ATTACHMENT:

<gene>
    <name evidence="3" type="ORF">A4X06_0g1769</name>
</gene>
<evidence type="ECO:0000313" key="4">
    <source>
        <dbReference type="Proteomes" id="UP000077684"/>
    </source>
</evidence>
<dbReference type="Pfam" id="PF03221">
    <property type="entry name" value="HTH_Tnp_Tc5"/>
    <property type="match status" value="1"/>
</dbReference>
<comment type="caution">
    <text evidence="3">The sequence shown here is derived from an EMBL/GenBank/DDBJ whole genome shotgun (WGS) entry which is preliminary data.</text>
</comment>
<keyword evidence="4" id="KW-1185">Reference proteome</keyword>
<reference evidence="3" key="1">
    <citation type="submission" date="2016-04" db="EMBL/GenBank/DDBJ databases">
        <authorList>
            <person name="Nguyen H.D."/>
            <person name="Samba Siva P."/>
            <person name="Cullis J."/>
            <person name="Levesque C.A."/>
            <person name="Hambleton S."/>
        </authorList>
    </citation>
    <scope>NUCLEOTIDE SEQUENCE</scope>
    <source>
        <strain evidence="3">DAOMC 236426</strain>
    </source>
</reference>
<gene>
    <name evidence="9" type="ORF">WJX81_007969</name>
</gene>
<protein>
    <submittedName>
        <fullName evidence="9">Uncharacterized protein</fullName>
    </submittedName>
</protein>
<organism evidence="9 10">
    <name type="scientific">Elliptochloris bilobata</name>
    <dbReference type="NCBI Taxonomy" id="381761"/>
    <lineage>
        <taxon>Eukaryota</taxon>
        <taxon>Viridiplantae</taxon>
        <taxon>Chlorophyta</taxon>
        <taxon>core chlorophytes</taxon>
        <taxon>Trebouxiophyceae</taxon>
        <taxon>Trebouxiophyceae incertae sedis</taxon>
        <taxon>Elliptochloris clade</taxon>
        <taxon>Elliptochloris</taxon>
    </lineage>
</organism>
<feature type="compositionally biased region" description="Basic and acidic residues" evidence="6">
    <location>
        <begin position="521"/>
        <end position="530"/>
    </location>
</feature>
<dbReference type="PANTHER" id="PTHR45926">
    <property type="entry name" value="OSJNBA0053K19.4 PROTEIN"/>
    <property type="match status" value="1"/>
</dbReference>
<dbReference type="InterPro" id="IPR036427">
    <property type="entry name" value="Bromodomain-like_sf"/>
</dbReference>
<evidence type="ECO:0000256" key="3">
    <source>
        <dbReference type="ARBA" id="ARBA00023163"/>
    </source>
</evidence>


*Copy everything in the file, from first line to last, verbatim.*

<gene>
    <name evidence="3" type="ORF">A4X06_0g1769</name>
</gene>
<evidence type="ECO:0000313" key="4">
    <source>
        <dbReference type="Proteomes" id="UP000077684"/>
    </source>
</evidence>
<dbReference type="Pfam" id="PF03221">
    <property type="entry name" value="HTH_Tnp_Tc5"/>
    <property type="match status" value="1"/>
</dbReference>
<comment type="caution">
    <text evidence="3">The sequence shown here is derived from an EMBL/GenBank/DDBJ whole genome shotgun (WGS) entry which is preliminary data.</text>
</comment>
<keyword evidence="4" id="KW-1185">Reference proteome</keyword>
<reference evidence="3" key="1">
    <citation type="submission" date="2016-04" db="EMBL/GenBank/DDBJ databases">
        <authorList>
            <person name="Nguyen H.D."/>
            <person name="Samba Siva P."/>
            <person name="Cullis J."/>
            <person name="Levesque C.A."/>
            <person name="Hambleton S."/>
        </authorList>
    </citation>
    <scope>NUCLEOTIDE SEQUENCE</scope>
    <source>
        <strain evidence="3">DAOMC 236426</strain>
    </source>
</reference>
<gene>
    <name evidence="9" type="ORF">WJX81_007969</name>
</gene>
<protein>
    <submittedName>
        <fullName evidence="9">Uncharacterized protein</fullName>
    </submittedName>
</protein>
<organism evidence="9 10">
    <name type="scientific">Elliptochloris bilobata</name>
    <dbReference type="NCBI Taxonomy" id="381761"/>
    <lineage>
        <taxon>Eukaryota</taxon>
        <taxon>Viridiplantae</taxon>
        <taxon>Chlorophyta</taxon>
        <taxon>core chlorophytes</taxon>
        <taxon>Trebouxiophyceae</taxon>
        <taxon>Trebouxiophyceae incertae sedis</taxon>
        <taxon>Elliptochloris clade</taxon>
        <taxon>Elliptochloris</taxon>
    </lineage>
</organism>
<feature type="compositionally biased region" description="Basic and acidic residues" evidence="6">
    <location>
        <begin position="521"/>
        <end position="530"/>
    </location>
</feature>
<dbReference type="PANTHER" id="PTHR45926">
    <property type="entry name" value="OSJNBA0053K19.4 PROTEIN"/>
    <property type="match status" value="1"/>
</dbReference>
<dbReference type="InterPro" id="IPR036427">
    <property type="entry name" value="Bromodomain-like_sf"/>
</dbReference>
<evidence type="ECO:0000256" key="3">
    <source>
        <dbReference type="ARBA" id="ARBA00023163"/>
    </source>
</evidence>